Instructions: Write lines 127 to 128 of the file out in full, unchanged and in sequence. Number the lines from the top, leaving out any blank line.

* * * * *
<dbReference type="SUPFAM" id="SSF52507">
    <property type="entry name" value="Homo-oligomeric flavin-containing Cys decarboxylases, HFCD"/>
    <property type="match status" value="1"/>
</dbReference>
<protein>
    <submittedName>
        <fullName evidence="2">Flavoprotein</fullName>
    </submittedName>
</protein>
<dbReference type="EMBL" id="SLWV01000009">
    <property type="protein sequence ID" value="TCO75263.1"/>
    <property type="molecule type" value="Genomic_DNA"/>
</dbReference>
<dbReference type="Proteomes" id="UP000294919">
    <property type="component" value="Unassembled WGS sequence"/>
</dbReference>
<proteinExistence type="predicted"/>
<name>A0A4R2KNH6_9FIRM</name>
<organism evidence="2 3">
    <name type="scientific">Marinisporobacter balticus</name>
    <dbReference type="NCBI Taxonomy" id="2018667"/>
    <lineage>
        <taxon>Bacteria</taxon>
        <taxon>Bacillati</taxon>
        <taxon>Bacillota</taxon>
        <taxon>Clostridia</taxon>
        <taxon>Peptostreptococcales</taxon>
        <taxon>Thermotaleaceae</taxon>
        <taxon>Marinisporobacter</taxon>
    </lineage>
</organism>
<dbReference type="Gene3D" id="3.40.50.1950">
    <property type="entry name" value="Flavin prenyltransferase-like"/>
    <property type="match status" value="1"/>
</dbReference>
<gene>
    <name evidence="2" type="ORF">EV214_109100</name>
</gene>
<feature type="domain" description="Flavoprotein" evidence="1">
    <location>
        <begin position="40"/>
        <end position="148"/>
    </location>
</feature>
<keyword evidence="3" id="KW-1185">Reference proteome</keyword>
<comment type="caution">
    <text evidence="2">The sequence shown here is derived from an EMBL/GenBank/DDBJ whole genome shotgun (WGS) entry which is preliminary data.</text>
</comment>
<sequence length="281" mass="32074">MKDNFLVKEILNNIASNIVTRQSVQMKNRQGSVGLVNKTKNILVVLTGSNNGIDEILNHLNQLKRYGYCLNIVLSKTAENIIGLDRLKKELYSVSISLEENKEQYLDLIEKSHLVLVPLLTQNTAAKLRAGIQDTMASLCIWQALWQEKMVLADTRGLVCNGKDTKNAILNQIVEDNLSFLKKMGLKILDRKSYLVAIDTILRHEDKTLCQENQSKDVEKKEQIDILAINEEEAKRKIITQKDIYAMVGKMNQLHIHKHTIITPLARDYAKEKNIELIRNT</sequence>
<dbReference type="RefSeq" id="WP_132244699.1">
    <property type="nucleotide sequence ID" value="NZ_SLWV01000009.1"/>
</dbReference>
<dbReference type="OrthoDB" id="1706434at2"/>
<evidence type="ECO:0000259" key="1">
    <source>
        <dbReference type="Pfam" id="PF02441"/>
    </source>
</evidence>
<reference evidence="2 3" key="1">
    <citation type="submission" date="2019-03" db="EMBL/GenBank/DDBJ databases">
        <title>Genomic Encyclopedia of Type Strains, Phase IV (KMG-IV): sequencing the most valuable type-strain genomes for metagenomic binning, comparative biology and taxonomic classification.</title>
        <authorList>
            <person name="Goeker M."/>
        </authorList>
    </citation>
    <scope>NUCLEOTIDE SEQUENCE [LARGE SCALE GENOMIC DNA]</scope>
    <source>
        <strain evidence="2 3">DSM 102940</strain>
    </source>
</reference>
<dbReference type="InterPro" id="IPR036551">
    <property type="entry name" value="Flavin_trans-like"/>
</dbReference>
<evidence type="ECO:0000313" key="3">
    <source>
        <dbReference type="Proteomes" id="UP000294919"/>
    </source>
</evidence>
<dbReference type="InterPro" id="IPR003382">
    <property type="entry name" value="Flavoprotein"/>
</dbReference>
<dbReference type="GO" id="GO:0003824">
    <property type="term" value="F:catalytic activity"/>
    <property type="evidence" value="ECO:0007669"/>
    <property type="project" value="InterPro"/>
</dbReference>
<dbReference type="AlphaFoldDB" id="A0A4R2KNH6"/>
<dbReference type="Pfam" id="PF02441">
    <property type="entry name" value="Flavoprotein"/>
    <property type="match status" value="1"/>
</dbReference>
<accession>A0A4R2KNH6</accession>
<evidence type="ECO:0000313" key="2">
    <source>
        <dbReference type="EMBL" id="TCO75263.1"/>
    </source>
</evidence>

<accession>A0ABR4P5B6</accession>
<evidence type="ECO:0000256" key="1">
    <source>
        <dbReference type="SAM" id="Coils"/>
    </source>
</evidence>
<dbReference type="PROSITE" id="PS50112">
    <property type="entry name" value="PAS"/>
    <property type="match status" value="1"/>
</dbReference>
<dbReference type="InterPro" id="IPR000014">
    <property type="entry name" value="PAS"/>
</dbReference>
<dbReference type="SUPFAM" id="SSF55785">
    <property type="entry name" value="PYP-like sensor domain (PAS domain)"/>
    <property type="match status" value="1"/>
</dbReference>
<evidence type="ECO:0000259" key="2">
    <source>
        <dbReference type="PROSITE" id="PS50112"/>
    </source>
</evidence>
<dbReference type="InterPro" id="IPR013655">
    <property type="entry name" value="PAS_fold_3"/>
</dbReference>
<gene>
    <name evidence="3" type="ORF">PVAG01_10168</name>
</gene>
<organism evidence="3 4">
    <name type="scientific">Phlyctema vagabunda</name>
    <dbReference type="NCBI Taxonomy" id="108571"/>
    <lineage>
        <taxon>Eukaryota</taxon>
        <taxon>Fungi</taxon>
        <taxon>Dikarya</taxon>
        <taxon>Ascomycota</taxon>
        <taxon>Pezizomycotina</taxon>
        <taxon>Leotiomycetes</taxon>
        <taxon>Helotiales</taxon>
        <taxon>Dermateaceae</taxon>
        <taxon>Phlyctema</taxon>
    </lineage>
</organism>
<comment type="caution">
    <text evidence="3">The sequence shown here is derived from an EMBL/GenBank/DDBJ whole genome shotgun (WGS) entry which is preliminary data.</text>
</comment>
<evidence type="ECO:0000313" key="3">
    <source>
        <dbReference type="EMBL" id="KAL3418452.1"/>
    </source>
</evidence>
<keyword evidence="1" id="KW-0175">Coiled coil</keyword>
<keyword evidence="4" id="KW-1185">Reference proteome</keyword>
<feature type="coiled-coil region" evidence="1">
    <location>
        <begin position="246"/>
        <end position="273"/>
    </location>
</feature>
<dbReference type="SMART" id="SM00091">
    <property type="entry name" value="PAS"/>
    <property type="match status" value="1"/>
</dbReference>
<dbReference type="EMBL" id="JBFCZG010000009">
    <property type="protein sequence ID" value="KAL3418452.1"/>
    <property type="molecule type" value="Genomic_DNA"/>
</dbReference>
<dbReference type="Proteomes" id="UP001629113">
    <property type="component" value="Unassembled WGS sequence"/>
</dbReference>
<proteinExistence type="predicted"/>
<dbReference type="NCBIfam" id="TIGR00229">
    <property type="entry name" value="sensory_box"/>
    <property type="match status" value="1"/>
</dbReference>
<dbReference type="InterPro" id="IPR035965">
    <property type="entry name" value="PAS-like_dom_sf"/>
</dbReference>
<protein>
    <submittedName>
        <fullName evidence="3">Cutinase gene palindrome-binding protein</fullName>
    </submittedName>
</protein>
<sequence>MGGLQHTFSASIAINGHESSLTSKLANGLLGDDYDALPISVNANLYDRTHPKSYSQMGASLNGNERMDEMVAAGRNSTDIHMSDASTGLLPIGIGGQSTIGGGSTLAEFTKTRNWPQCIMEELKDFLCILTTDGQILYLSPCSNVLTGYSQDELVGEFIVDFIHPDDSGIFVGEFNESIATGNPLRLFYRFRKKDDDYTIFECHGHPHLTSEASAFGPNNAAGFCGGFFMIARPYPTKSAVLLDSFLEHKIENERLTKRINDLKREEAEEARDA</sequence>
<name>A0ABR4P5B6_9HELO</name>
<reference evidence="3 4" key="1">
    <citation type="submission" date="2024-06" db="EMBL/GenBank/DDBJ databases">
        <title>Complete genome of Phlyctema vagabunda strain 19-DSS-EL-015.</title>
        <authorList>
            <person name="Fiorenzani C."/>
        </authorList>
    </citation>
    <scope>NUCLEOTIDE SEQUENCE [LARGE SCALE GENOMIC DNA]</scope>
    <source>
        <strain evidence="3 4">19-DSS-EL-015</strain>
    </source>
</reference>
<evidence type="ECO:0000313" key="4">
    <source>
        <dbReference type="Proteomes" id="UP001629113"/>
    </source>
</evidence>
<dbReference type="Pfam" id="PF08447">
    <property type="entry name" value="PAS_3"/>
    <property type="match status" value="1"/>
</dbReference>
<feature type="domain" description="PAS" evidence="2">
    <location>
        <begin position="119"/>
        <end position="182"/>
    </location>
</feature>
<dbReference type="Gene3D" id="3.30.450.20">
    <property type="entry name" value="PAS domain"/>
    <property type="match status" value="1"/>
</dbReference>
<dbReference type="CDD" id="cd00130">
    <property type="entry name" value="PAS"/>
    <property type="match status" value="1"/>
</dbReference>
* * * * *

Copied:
    <name type="scientific">Phlyctema vagabunda</name>
    <dbReference type="NCBI Taxonomy" id="108571"/>